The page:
Digitas' Jennifer Fernbach shares five lessons learned from 2020 that will continue to shape the approach to production moving forward
Late last winter — 12th March, to be exact — we received notification that our Digitas offices would close until further notice due to the Covid-19 pandemic. Right around the same time, one of our biggest clients was preparing to shoot in Los Angeles when word came down that all live film production was being put on hold. The next several weeks were a series of long hours and endless calls as we tried to figure out how to create new content without being able to leave our homes.
Nearly everyone working at any creative agency can share a similar story. Despite the limitations, we still had to find a way to help our clients communicate their messages in an effective and timely manner. And while the challenges we faced were insignificant compared to what was happening globally, it still forced us as an industry to reinvent how we worked and find solutions when it didn’t look like any were possible.
As 2020 thankfully comes to a close, we’ve adjusted to the 'new normal' of delivering content while working from home and collaborating remotely. Whether or not we ever go back to the 'old normal' remains to be seen. But even if it does, the events of the past year have helped us learn how to work smarter and will lead to long-lasting changes in our industry.
Here are five key takeaways from 2020 that will continue to shape how we approach production moving forward.
1) Speed to market is crucial
When the pandemic struck, much of the work that was in rotation suddenly became irrelevant in the context of current events. Brands needed to respond in real time with messaging that addressed the crisis. Spots that used to take months were completed from start to finish within a week. While our mission to raise the bar creatively remains at our core, the need for agility will continue moving forward - especially now that we've proven what’s possible, brands, agencies and production companies will need to adapt accordingly.
2) Leaner budgets are here to stay
With the possible exception of the Super Bowl, the days of spending millions on a new campaign or TV spot are over. Brands have learned that we can be scrappy and still generate high-quality, breakthrough content. We’ve done this by thinking outside the box in how we utilise assets such as user-generated content and leveraging creative editing to recut and repurpose existing assets in new ways (a great editor is the best secret weapon that every brand needs). Thanks to virtual production and remote viewing capabilities, we can now produce content without traveling, another huge savings. In short, we've demonstrated that we can create memorable, innovative work much more efficiently.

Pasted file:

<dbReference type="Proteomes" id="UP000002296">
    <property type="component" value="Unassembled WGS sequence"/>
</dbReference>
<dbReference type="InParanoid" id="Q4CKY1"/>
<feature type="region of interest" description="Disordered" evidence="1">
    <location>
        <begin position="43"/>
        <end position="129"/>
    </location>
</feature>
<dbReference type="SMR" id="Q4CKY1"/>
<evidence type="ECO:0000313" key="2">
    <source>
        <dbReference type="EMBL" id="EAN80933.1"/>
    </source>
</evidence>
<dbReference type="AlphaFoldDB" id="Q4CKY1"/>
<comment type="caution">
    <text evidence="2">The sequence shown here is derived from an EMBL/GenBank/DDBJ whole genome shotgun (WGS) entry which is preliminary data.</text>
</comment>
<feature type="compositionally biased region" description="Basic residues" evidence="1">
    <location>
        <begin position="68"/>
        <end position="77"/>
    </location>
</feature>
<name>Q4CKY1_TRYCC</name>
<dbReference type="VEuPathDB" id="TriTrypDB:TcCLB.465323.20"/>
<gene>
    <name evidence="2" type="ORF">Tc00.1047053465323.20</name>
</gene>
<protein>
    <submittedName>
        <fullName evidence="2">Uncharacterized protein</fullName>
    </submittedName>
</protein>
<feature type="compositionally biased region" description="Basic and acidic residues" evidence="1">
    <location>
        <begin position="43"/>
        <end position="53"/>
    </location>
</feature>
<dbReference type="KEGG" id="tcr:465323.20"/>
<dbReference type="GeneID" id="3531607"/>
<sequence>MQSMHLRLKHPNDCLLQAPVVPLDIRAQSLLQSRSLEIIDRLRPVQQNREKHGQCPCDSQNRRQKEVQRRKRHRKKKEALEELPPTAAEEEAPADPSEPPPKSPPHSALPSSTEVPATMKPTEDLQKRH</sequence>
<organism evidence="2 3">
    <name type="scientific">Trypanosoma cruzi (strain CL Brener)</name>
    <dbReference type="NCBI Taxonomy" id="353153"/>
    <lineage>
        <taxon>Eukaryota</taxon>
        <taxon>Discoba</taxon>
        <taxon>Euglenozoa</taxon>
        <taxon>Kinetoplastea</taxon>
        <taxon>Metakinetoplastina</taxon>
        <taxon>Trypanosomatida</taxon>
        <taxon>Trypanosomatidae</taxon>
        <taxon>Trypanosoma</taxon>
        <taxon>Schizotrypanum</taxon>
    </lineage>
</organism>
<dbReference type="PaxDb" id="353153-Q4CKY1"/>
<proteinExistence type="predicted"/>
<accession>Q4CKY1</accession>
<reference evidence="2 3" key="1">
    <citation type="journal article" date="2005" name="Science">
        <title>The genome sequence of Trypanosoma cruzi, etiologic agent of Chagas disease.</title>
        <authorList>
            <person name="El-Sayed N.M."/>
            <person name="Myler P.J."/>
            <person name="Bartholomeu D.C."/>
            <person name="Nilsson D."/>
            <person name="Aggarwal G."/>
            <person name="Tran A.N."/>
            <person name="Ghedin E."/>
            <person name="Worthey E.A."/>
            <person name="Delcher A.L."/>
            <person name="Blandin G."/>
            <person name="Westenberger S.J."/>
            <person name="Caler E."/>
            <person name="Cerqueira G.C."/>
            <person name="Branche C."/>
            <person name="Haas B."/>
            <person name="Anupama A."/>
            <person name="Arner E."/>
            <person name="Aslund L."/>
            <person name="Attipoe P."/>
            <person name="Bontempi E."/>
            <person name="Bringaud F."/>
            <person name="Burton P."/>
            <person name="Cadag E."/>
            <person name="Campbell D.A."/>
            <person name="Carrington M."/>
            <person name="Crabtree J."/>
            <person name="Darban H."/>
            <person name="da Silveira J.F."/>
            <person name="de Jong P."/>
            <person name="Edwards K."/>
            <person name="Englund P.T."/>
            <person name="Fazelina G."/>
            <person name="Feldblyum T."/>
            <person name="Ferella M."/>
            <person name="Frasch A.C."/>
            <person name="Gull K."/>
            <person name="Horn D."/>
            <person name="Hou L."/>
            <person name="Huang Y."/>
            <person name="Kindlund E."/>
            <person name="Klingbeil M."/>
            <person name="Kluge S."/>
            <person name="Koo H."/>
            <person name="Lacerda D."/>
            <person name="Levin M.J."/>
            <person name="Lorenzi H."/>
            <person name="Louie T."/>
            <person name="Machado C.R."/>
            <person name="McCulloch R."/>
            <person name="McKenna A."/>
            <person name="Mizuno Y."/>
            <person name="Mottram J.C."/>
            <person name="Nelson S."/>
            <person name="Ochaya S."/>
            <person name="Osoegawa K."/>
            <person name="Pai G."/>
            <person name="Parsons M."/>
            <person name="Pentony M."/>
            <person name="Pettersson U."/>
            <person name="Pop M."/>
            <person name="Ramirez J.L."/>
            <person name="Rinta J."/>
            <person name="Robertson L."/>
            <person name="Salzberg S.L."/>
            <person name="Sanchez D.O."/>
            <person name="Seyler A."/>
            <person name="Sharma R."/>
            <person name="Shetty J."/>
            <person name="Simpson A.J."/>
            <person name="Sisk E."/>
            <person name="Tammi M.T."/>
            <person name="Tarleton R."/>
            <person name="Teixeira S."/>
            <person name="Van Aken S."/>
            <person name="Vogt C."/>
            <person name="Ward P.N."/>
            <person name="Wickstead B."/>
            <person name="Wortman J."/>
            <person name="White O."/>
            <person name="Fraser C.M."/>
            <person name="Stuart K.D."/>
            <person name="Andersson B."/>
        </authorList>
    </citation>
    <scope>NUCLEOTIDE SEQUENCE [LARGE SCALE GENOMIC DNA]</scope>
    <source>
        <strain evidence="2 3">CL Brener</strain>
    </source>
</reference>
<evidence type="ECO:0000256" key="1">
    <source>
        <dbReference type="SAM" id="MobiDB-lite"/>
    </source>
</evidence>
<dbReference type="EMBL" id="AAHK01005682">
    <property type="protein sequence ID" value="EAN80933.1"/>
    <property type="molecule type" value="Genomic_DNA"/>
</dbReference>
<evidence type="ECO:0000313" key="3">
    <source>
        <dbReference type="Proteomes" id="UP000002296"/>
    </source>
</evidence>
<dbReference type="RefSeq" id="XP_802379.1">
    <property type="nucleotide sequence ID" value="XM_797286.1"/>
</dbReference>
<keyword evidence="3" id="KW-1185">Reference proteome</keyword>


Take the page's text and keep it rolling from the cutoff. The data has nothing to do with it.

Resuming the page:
3) Diversity and inclusion is a requirement
While we were in the throes of the pandemic, our nation witnessed the death of George Floyd and many of us took part in the resulting protests and calls for justice. These events forced some to more closely examine our own biases (conscious and unconscious) and the role we can play in fighting against that bias and promoting equality, both personally and professionally. Brands have an opportunity to be drivers of social change. This means embracing diverse and underrepresented talent in front of and behind the camera, ensuring that they are hiring talent that is representative of their consumers and the country to ideate, conceptualise and produce their content.
4) Live action alternatives are here to stay
One of the great challenges we faced when the shelter-in-place orders were in full effect was how we would be able to create new content without filming talent. Out of necessity, we pivoted to alternate forms of production such as augmented reality, real-time rendering and CGI to help us bring our ideas to life. These spots were so well done that most consumers probably never noticed the unusually high number of ads throughout the spring and summer that were produced entirely with this technology. Even though we’re now in a place where we can once again capture live action content, we can expect the animation trend to continue into 2021 and beyond as new technologies make this form of storytelling more effective.
5) Consumers now expect personalisation
The idea of making messaging more targeted and personalised is not new, but the events of the past year have amplified the importance of building meaningful customer experiences and sped up the process by which brands hope to achieve this goal. To do this effectively requires leveraging data, media, technology and content to drive real-time relevance - delivering the right message to the right person at the right time. A lot of progress has been made on the media side of the business with precision targeting and programmatic buying, but there is still work to be done to realise the full potential of personalisation on the content side of the equation. Look to see further integration of data, media and creative teams, as well as enhancements in technology to automate the way content has historically been developed. Future solutions depend on it.
It’s often said that necessity is the mother of invention. And while the last year has challenged us in ways we hadn’t anticipated and we hope we don’t have to repeat, it has helped us reimagine what we’re capable of accomplishing and given us renewed optimism for what we can do moving forward.
- Jennifer Fernbach, SVP optimised content solutions, Digitas